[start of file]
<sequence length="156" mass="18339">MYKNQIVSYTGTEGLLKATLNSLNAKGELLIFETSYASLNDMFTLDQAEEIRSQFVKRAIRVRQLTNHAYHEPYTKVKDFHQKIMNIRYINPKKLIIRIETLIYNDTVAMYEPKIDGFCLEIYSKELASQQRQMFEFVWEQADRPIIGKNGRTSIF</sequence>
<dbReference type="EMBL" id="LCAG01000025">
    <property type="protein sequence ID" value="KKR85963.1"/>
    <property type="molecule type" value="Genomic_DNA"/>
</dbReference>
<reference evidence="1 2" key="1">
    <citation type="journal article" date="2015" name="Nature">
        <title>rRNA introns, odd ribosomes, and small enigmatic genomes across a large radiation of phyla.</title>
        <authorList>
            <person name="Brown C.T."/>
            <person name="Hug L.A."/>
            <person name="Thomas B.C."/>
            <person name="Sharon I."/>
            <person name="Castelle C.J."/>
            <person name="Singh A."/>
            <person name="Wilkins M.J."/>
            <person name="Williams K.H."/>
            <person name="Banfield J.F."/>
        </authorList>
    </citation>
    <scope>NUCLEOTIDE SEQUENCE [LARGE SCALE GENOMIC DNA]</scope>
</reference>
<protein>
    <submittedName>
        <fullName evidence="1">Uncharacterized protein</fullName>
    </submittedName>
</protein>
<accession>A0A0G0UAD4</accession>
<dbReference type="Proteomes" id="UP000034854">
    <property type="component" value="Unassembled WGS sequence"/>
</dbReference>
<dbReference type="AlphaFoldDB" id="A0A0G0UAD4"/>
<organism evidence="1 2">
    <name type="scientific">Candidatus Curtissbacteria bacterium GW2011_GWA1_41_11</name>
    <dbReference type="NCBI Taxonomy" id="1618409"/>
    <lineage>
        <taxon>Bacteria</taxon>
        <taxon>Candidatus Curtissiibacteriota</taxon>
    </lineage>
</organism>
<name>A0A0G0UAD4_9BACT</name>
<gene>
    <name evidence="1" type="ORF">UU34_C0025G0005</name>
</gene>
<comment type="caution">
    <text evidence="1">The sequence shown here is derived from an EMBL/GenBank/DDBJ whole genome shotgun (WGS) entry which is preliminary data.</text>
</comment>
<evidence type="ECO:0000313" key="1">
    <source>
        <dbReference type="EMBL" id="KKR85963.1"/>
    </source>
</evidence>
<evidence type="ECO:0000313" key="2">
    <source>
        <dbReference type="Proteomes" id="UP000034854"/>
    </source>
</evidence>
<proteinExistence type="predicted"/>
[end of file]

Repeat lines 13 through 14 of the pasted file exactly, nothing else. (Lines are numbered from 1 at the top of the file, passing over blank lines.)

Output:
            <person name="Sharon I."/>
            <person name="Castelle C.J."/>